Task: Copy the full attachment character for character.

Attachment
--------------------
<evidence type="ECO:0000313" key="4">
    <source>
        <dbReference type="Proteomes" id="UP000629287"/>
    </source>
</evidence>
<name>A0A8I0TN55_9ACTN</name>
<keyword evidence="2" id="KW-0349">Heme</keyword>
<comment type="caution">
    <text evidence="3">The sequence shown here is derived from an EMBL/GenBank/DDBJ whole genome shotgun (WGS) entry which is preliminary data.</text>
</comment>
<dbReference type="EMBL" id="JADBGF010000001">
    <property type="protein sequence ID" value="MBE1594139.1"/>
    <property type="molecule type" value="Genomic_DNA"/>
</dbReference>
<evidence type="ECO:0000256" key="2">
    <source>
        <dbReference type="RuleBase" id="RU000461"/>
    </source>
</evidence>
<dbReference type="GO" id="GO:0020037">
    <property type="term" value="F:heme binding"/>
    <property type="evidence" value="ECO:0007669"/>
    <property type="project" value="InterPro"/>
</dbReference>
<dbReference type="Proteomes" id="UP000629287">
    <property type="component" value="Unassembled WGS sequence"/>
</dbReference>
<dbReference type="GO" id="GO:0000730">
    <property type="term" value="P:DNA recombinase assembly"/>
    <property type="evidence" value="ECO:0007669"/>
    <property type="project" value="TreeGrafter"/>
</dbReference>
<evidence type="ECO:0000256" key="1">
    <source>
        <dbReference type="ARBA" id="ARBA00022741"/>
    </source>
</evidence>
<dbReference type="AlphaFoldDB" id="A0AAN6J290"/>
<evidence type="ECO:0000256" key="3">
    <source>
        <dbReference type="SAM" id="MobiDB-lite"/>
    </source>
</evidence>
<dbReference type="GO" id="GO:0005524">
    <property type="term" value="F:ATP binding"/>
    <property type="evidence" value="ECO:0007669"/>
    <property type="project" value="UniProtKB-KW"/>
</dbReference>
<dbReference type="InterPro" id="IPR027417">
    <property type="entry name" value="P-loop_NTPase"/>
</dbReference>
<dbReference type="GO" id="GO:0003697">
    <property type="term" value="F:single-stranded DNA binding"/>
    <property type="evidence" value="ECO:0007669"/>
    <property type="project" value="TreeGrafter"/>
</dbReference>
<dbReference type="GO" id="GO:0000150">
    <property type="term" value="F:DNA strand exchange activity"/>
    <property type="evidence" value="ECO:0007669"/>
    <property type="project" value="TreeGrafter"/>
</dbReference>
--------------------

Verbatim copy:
<evidence type="ECO:0000313" key="4">
    <source>
        <dbReference type="Proteomes" id="UP000629287"/>
    </source>
</evidence>
<name>A0A8I0TN55_9ACTN</name>
<keyword evidence="2" id="KW-0349">Heme</keyword>
<comment type="caution">
    <text evidence="3">The sequence shown here is derived from an EMBL/GenBank/DDBJ whole genome shotgun (WGS) entry which is preliminary data.</text>
</comment>
<dbReference type="EMBL" id="JADBGF010000001">
    <property type="protein sequence ID" value="MBE1594139.1"/>
    <property type="molecule type" value="Genomic_DNA"/>
</dbReference>
<evidence type="ECO:0000256" key="2">
    <source>
        <dbReference type="RuleBase" id="RU000461"/>
    </source>
</evidence>
<dbReference type="GO" id="GO:0020037">
    <property type="term" value="F:heme binding"/>
    <property type="evidence" value="ECO:0007669"/>
    <property type="project" value="InterPro"/>
</dbReference>
<dbReference type="Proteomes" id="UP000629287">
    <property type="component" value="Unassembled WGS sequence"/>
</dbReference>
<dbReference type="GO" id="GO:0000730">
    <property type="term" value="P:DNA recombinase assembly"/>
    <property type="evidence" value="ECO:0007669"/>
    <property type="project" value="TreeGrafter"/>
</dbReference>
<evidence type="ECO:0000256" key="1">
    <source>
        <dbReference type="ARBA" id="ARBA00022741"/>
    </source>
</evidence>
<dbReference type="AlphaFoldDB" id="A0AAN6J290"/>
<evidence type="ECO:0000256" key="3">
    <source>
        <dbReference type="SAM" id="MobiDB-lite"/>
    </source>
</evidence>
<dbReference type="GO" id="GO:0005524">
    <property type="term" value="F:ATP binding"/>
    <property type="evidence" value="ECO:0007669"/>
    <property type="project" value="UniProtKB-KW"/>
</dbReference>
<dbReference type="InterPro" id="IPR027417">
    <property type="entry name" value="P-loop_NTPase"/>
</dbReference>
<dbReference type="GO" id="GO:0003697">
    <property type="term" value="F:single-stranded DNA binding"/>
    <property type="evidence" value="ECO:0007669"/>
    <property type="project" value="TreeGrafter"/>
</dbReference>
<dbReference type="GO" id="GO:0000150">
    <property type="term" value="F:DNA strand exchange activity"/>
    <property type="evidence" value="ECO:0007669"/>
    <property type="project" value="TreeGrafter"/>
</dbReference>